The Data Science Boom and Future Trends to Consider
Technology is advancing rapidly, and it’s worth your while to ensure your tech team’s skills and knowledge remain relevant and ahead of the learning curve. Data science teams are composed of highly skilled and sought-after roles, and the expertise required to fill them is evolving as quickly as technology. These roles will continue to grow in importance and have become critical areas for organizations to expand and build upon.
But what led to data science’s significance and growth in the workforce? Where does data science go from here? Udemy instructors and data science professionals, Michael X Cohen and Diogo Alves de Resende, discuss these topics, among others, in detail during UB’s Insights on Demand: Diving into Data Science webinar. Here we’re going to take a closer look at the key factors these Udemy instructors believe have influenced the growth of data science. Plus, some emerging data science trends to be on the lookout for in the future.
What’s contributing to the growth of data science?
Data science, in general, is an interdisciplinary field where scientific methods and processes are used to extract useful insights from data sets that can be used for applicable solutions.
This process is involved in almost everything we do, including the social media timelines we scroll through on our phones and decision-making processes in the workforce.
In short, data science is everywhere these days, and Cohen believes its growth is centered around workforce needs and the sustained interest of those inside and out of academia.
The relationship between data science and business revolves around organizations’ growing need for data-driven initiatives. This includes, but is not limited to, the need to leverage data science to make decisions that influence organizational strategy and direction. And this need isn’t solely confined to the high-tech or software realms.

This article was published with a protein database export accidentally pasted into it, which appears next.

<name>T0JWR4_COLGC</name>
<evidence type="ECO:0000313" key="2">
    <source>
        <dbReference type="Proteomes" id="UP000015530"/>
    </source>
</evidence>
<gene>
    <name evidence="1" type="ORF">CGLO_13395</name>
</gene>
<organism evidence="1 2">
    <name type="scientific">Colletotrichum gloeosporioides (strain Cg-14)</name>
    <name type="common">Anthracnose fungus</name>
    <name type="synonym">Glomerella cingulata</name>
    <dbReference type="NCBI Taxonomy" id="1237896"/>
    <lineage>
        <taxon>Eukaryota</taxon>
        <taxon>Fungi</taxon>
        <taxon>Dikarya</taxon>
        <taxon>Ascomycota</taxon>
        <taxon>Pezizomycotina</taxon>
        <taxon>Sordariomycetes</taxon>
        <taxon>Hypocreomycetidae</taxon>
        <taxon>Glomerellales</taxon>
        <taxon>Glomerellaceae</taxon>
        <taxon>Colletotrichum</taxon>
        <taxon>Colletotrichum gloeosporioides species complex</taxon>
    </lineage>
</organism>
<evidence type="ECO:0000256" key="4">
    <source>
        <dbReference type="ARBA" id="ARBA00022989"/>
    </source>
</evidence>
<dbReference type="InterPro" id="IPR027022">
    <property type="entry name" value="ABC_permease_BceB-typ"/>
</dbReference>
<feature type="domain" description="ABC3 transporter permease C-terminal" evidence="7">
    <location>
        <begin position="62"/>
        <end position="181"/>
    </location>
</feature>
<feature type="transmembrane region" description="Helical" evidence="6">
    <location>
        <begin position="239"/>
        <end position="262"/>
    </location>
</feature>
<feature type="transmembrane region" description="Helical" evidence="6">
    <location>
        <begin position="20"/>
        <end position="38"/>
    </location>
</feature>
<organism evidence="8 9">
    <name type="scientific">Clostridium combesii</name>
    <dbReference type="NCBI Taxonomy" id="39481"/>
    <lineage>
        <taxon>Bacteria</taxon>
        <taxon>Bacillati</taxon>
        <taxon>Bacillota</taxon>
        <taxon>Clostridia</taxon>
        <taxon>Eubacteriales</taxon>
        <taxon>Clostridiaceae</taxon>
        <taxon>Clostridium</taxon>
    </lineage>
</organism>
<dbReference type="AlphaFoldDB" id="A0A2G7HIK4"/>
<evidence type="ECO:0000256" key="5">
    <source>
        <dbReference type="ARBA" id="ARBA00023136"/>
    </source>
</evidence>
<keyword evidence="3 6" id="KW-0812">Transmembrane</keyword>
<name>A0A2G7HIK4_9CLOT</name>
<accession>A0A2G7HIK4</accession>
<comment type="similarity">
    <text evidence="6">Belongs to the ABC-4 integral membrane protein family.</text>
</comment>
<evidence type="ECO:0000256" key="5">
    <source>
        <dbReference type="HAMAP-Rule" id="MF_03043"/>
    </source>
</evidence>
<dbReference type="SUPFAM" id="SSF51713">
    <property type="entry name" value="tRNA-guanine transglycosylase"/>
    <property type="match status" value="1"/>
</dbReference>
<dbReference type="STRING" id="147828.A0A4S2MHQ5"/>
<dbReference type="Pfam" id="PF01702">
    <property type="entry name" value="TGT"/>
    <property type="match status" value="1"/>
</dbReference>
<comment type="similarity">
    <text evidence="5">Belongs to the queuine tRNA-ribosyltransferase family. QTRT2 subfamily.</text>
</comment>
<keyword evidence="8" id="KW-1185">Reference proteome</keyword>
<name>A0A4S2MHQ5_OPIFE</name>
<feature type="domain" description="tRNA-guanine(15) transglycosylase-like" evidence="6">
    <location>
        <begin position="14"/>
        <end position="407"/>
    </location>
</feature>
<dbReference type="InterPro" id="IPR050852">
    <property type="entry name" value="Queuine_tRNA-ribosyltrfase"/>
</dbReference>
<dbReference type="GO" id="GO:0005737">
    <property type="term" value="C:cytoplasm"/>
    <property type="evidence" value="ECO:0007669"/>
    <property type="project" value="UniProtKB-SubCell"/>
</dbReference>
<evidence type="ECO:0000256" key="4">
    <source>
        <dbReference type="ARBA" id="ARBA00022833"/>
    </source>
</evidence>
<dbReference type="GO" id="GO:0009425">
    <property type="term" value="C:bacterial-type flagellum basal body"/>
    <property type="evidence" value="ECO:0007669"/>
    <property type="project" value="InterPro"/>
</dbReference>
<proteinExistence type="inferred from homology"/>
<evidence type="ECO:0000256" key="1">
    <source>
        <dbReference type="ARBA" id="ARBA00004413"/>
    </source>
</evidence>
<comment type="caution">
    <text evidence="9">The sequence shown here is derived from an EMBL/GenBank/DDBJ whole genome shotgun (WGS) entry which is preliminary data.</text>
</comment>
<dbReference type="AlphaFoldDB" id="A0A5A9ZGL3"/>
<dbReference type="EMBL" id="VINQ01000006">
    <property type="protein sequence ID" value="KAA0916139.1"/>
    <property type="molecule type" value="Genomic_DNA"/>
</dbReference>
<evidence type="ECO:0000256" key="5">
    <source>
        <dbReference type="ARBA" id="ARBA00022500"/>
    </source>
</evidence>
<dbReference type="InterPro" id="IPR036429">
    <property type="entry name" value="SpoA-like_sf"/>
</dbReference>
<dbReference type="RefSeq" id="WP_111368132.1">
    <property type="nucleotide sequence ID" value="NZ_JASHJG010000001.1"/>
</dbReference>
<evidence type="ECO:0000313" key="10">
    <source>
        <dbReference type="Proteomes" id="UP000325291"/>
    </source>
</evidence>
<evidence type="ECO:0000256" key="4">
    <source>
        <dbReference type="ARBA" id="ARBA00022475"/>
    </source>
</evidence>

In fact, there has been a massive growth in data-science jobs in the education, marketing, and manufacturing sectors. Business leaders want — and need — the best, most up-to-date resources at their disposal to help make decisions about the direction of their organizations. Data science delivers information backed by scientific data to help guide these decisions.
While many data scientists get their start in academia, many also develop their skills in the workplace. Cohen explains that those in academia have immense interest in data science and are often discovering new ways to analyze structured and unstructured data. There is a simultaneous need for data scientists in the workforce to analyze and leverage findings from the growing volume of data companies collect. Due to the dire need for more data science talent, companies are looking for more ways to expedite the growth of their data science departments, including collaborating with universities and students in fields that align with strong data science capabilities, while also developing data scientists from within their organizations.